Is it really the end of May? My goosebumps tell me it's more like the end of March.The photos are all a bit last minute and had to be taken in the rain (again).
Everything has put on a spurt of growth and as you can see from the next photo it's all looking very lush. The sun shade is still out in the hope of a bit of sun. It's not very good at keeping the rain off....
We've been away for a few days working in someone else's garden (more of that in the next post) That was when the weather was warm and ideal for gardening. So our garden is now needing attention and it's wet and cold again.
But everything does keep on growing and I do sometimes wonder what would happen if I just left it? Would the weeds now threatening a mini takeover just disappear under the rampant new foliage of the astrantias and the opium poppies?
Weeding does become increasingly tortuous as the plants get bigger and precious seedlings get squashed by my big feet. So as soon as it dries out I'll be in amongst it again. In the meantime don't look too closely...
The tulips "Queen of the Night" are past their best but have bounced back after heavy rain and a shower of hail. The crambe cordifolia behind is one of three in the garden about to burst into sprays of tiny white flowers.
A dense every spreading of Centaurea montana (perennial cornflowers) are beginning to flower in a corner with some self seeded teasles and a Philadephus for company. I remember seeing this cornflower in a vivid patch of blue by the roadside in Orkney. It can be a bit of a thug but what a colour. I noticed on a recent trip to a garden centre that there is a new magenta shade for sale as well as the blues, lavender and white shades.
There are two or three Cardiocrinum Giganteum (Himalayan Lily) that have put on a lot of growth recently. They still have several inches to put on before the enormous creamy lily flowers appear from the central bud.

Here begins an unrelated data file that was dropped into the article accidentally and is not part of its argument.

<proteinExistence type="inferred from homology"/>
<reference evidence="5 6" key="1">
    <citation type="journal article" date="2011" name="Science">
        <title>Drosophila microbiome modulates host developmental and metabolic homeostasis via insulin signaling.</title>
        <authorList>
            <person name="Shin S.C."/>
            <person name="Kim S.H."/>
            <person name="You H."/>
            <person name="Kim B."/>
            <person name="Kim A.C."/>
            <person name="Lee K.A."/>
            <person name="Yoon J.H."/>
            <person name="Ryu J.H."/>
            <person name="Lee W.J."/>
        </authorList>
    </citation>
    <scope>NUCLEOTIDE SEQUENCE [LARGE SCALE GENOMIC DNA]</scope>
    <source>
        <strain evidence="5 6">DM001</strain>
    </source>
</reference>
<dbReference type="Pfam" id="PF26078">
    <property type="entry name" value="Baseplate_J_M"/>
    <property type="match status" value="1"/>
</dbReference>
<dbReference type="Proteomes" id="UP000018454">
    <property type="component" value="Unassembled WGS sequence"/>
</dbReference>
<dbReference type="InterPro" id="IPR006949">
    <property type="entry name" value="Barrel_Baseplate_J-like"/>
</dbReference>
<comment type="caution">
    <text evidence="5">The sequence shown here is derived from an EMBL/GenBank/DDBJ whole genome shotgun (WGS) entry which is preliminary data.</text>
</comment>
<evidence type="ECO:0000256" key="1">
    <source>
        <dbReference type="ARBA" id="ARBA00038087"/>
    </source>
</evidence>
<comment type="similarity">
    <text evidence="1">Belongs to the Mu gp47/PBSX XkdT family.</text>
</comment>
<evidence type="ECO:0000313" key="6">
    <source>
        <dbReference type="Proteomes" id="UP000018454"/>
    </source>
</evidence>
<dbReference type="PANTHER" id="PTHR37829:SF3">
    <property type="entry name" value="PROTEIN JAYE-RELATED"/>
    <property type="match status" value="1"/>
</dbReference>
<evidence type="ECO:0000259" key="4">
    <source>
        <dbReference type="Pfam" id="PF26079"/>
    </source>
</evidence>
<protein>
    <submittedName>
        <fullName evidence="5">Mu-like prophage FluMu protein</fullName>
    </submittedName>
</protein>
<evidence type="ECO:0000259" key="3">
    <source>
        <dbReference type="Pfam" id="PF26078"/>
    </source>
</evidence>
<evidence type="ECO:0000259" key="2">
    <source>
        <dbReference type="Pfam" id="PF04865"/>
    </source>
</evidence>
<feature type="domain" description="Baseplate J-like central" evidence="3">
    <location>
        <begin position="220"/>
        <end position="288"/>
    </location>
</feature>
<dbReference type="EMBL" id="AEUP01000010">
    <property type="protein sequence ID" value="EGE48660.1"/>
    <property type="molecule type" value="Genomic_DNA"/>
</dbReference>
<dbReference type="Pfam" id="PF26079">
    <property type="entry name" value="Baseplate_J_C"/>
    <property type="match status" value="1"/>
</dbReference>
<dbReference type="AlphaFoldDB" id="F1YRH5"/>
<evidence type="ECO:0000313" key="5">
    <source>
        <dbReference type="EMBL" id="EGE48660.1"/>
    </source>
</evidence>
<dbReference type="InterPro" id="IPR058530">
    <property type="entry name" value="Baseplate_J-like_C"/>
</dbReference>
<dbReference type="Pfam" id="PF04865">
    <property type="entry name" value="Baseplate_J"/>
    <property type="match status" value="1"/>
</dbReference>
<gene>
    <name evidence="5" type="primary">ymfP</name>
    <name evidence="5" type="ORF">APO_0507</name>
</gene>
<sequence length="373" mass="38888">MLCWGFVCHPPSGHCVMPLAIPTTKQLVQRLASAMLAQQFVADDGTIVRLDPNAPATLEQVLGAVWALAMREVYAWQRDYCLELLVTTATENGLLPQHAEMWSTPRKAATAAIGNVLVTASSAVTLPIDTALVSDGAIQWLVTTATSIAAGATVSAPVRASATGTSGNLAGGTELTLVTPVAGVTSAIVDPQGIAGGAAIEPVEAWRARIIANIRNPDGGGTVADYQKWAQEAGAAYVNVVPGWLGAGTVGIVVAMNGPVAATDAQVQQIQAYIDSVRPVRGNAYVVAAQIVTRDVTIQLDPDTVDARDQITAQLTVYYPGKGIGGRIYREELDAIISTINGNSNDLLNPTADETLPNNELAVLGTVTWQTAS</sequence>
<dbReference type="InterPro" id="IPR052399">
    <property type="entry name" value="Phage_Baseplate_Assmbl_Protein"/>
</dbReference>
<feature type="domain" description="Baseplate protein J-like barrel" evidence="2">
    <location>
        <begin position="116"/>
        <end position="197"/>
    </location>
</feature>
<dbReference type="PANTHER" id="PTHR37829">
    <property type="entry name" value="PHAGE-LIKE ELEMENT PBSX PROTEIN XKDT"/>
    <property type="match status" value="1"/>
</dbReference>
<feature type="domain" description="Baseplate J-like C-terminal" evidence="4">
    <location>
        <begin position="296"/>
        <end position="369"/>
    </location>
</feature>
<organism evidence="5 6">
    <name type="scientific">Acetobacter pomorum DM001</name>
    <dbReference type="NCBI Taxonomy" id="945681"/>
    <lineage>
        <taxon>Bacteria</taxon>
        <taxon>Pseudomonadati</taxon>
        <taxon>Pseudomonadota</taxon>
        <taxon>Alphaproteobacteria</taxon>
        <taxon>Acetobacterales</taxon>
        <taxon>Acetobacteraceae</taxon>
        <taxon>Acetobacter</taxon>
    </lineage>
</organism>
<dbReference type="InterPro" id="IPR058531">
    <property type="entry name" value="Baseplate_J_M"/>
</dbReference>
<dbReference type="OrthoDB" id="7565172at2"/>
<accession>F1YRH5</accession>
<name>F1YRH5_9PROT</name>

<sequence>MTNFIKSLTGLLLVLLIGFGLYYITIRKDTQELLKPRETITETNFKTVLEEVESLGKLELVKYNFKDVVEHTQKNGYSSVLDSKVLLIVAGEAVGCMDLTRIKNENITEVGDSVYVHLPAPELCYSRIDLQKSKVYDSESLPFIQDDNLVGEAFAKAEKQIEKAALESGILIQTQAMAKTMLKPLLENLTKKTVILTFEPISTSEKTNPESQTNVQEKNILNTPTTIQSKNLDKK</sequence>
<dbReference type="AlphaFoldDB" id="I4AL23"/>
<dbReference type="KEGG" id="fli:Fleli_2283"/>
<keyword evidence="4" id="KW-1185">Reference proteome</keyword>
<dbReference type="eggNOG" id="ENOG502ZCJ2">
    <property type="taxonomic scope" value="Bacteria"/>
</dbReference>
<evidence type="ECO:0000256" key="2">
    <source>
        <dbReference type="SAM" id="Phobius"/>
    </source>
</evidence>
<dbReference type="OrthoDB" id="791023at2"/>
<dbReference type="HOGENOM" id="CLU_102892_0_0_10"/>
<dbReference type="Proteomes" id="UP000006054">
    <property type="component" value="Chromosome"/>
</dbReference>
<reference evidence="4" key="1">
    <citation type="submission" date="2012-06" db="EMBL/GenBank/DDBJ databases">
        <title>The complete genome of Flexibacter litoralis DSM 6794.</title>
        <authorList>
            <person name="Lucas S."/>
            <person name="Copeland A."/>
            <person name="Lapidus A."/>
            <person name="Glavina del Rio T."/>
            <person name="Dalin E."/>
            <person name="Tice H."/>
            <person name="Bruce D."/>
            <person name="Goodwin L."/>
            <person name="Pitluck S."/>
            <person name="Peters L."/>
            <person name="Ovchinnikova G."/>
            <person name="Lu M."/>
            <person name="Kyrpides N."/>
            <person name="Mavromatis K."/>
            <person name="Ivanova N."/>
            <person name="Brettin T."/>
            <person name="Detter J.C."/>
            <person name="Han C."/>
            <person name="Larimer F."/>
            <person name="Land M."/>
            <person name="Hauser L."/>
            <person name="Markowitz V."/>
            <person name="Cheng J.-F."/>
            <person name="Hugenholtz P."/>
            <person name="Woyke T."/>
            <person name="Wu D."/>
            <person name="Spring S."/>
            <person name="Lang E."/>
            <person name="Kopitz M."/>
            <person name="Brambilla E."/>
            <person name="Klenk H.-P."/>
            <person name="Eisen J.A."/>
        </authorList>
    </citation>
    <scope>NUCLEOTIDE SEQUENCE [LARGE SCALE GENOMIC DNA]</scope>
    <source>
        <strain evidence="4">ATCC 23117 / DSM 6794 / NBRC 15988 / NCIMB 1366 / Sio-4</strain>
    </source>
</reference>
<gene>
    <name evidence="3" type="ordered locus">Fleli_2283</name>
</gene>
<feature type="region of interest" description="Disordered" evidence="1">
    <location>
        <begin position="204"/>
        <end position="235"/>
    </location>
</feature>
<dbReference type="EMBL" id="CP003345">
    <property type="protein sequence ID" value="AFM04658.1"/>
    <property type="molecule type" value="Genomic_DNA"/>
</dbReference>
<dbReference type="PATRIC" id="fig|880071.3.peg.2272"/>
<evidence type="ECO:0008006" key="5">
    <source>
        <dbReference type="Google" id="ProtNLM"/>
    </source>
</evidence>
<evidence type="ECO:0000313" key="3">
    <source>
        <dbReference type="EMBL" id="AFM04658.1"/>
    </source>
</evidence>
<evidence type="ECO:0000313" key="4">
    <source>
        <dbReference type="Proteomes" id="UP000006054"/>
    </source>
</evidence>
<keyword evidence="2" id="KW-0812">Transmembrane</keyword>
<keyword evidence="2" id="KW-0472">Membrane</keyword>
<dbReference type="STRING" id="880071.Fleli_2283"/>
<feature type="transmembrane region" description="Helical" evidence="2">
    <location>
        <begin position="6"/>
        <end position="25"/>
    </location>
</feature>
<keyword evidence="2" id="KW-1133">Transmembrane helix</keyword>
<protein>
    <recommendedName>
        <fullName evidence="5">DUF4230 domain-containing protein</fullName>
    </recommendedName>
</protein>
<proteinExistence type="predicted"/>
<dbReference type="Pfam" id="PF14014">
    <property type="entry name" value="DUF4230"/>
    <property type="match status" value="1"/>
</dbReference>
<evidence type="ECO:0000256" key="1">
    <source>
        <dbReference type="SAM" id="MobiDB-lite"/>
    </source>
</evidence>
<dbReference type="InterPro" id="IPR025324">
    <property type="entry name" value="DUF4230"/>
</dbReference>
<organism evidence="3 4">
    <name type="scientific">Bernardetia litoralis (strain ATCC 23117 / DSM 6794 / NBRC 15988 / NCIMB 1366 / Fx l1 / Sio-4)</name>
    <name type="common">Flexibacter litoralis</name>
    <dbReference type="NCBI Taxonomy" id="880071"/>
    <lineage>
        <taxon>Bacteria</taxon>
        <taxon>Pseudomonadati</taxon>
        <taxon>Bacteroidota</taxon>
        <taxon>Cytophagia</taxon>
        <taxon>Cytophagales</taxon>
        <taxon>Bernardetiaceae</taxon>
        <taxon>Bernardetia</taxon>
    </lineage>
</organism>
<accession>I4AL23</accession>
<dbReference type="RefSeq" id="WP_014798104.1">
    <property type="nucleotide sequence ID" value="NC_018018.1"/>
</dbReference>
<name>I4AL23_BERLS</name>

This more open area is full of self seeded opium poppies in among the grasses, penstemons and the one lonely giant echium. The poppies desperately need thinning out and are on my "to do" list. But it is a hand weeding job...
Further up the garden, looking back to wards the house the miscathus grass and the buddleja "Black Knight" are looking lush and the flower buds have appeared on the phlomis. This is a moment of joy as there were no flowers on the phlomis last year.
The Ceonothus "Concha" is in full flower. I'm hoping it will bounce back after being weighed down by the recent heavy rain.
Through in the Kitchen garden the herb border is beginning to fill out.
French Tarragon and Rosemary plants had to be replaced and the new ones have been planted in pots. The box towards the right of the picture contains salad leaves.
There has been some growth in the vegetable beds but it still needs to warm up before courgettes and French beans can be planted out. So there are a few gaps....
But in the absence of abundant crops I'd like to draw your attention to the Broad beans which are a Heritage variety with beautiful red flowers.
It's worth having a look at how the month of May has been in other gardens at The Patient Gardener's.